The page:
Letter: Time to take steps for kids' oral health

To the Editor:

February is National Children's Dental Health Month.

The Bennington area continues to have some of the worst oral health outcomes in the State of Vermont with respect to children. Local kindergarten students and third grade students have been found to have among the highest rates of cavities and untreated cavities in Vermont. Young adults all around us provide evidence of how quickly baby teeth can turn into rotted, painful stumps.

There are a number of ways that we can improve kids' oral health at the local level. The Bennington Oral Health Coalition has worked diligently on this issue for more than three years. BOHC provides oral health education and distributes toothbrushes, toothpaste, and floss throughout the community at schools, after school programs, and community events. BOHC also works with classroom teachers to set up daily tooth brushing sessions in-school and provides the supplies to do so. The local Tooth Tutor program provides ongoing in-school oral health education in our elementary schools. We all try to educate parents and other adults about the importance of brushing, flossing, reducing soda intake, and regular trips to the dentist. We all try to connect families of children with dental homes and the good news is that there are now more choices than ever between private dental practices, the dental clinic at Battenkill Valley Health Care, and the newly opened dental suite at Southwest Vermont Medical Center.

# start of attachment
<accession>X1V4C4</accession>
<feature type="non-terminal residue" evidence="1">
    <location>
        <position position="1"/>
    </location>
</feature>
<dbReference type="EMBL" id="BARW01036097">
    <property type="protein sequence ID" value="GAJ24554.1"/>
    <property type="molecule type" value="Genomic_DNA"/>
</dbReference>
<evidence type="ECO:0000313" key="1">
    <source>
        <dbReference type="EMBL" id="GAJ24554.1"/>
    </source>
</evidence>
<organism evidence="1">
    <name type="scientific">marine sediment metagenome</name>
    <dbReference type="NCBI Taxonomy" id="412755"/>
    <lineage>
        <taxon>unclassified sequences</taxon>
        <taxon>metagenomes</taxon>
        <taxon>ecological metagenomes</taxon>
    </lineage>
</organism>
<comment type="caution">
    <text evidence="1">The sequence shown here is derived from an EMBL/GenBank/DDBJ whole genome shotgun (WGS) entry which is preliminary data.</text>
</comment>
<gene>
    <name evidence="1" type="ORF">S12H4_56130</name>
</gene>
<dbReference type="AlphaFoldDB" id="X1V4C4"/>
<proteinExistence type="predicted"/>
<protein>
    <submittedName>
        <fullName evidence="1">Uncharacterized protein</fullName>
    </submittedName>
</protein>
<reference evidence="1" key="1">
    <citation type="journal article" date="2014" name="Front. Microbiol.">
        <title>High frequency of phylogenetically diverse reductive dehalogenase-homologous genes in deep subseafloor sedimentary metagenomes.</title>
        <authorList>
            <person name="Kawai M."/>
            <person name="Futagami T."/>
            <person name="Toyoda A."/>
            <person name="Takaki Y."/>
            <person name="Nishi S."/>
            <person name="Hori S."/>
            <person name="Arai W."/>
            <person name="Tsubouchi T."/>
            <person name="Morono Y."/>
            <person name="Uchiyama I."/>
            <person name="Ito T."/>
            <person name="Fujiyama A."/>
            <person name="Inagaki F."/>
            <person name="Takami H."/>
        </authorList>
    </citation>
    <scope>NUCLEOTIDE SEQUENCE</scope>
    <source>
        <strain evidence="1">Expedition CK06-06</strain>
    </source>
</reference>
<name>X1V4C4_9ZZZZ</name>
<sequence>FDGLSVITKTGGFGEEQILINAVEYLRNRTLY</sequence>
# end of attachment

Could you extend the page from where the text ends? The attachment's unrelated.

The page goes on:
What we have failed to do is provide our children with the benefits of fluoridated water.

This week marks the 73rd anniversary of when Grand Rapids, Michigan became the first city in the world to fluoridate its public water system.

Once the city commission approved the decision to fluoridate, the decay trends of Grand Rapids children were assessed under a study that was originally sponsored by the U.S. Surgeon General. Over the course of the 15 year study, researchers examined the rate of tooth decay among the nearly 30,000 school children in Grand Rapids. They discovered that after only 11 years, the decay rate for children born after fluoridation began fell by more than 60 percent. This finding was strengthened by the fact that thousands of kids had been part of this study. Grand Rapids continues to fluoridate its water today using updated scientific information to carefully adjust the level of fluoride in the water to 0.70 parts per million. Ongoing scientific studies demonstrate that positive benefits of fluoridated water continue to outweigh any suggested negative impacts.

It is sad that fluoridation, considered one of the most impactful public health developments of the 20th century, has yet to be adopted by our local community. February is National Children's Dental Health Month. Let's take this month to consider how much more we could be doing for our local children.

Sue Andrews



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